When it comes to investigating the natural resource exploitation activities of foreign companies, activists based in the global North are often in a privileged position vis-à-vis Saharawis living in the Occupied Territories for several reasons. First, when companies and foreign governments publish information about their planned activities in Western Sahara they tend to do so in English, a language spoken by few Saharawi residents of the Occupied Territories. Second, reliable access to the internet is also enjoyed by Northern solidarity groups to a much greater extent than for the Saharawis. Third, lobbying against a national company or government is facilitated if one is a resident and/or citizen of the nation in question: the company and its shareholders can be visited, and one’s representative in parliament can be harnessed. Finally, international groups do not face the violent repression of the Moroccan authorities, and are more likely to have the material resources necessary for lobbying. For all these reasons, the international solidarity movement was able to play a key role in the first fight against oil company activity in Western Sahara.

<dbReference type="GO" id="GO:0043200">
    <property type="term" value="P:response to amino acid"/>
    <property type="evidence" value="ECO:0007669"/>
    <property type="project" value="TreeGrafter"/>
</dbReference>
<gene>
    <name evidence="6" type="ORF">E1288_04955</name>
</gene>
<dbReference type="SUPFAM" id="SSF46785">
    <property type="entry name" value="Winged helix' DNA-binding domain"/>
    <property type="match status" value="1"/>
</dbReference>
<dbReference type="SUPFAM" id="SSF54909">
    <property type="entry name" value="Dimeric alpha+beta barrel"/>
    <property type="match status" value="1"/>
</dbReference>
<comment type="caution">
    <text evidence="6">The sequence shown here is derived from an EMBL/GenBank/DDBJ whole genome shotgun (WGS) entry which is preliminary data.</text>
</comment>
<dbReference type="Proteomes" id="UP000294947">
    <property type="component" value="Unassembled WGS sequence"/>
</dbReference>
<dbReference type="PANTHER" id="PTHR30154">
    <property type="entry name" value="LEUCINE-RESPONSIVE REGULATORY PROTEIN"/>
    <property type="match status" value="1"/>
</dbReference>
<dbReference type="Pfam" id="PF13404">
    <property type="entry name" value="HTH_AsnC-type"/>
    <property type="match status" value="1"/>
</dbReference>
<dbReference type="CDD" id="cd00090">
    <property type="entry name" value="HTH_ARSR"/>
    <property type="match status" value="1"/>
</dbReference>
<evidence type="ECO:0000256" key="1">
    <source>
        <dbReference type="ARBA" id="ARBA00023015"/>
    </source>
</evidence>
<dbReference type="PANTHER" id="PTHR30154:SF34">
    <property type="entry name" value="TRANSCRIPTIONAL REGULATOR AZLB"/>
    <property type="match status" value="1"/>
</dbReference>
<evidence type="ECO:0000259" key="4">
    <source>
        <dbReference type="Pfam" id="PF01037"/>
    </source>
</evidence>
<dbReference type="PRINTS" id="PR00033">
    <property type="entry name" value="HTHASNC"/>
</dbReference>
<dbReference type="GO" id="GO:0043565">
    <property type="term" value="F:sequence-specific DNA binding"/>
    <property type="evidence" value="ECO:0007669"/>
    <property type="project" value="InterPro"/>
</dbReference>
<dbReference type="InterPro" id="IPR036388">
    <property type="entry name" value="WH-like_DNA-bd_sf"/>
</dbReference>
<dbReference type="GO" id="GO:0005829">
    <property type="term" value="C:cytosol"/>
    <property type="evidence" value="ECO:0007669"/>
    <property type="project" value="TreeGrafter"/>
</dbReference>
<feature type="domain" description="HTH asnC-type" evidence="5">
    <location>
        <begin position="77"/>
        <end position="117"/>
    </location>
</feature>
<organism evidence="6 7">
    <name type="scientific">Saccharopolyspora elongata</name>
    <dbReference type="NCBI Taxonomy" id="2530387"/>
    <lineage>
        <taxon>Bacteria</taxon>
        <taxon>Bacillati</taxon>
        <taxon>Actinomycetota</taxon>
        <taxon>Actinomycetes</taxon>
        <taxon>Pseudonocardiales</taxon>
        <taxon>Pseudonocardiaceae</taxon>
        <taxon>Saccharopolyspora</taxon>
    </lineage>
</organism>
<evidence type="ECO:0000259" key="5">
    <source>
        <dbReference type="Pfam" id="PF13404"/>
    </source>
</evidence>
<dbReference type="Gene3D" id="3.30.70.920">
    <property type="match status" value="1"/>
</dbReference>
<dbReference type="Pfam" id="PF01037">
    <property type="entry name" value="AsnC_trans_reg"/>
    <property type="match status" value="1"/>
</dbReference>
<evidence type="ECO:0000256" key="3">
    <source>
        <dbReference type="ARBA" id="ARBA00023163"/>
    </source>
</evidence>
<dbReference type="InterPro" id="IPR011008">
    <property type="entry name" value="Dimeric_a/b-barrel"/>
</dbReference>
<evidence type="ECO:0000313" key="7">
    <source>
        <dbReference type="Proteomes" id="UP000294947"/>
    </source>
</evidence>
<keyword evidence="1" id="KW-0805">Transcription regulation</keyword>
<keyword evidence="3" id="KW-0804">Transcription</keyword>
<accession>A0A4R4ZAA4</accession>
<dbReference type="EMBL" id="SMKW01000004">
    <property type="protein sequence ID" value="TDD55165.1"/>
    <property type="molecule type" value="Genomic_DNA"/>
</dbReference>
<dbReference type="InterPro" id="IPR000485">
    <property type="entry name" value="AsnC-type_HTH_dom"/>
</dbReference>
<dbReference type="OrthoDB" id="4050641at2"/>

In 2003, the Norwegian Support Committee for Western Sahara launched a campaign against the involvement of Norwegian company TGS-Topec in conducting seismic surveys in the Occupied Territories. Simultaneously, a solidarity organisation in Holland began to pressure Dutch Fugro Group to halt its own surveying activities in the region. Thanks to the campaign, TGS-Topec suffered massive divestment and deserted its activities in Western Sahara. Threatened with the same, Fugro too pulled out. The Dutch and Norwegian groups then joined forces with Saharawi solidarity groups in 12 other countries, which together launched a fight against American Kerr-McGee. The US company pulled out of Western Sahara, but not before responsible investors (including the world’ s largest public investment fund the Norwegian Petroleum fund) divested some $80 million over the affair (Western Sahara Resource Watch 2013, 3).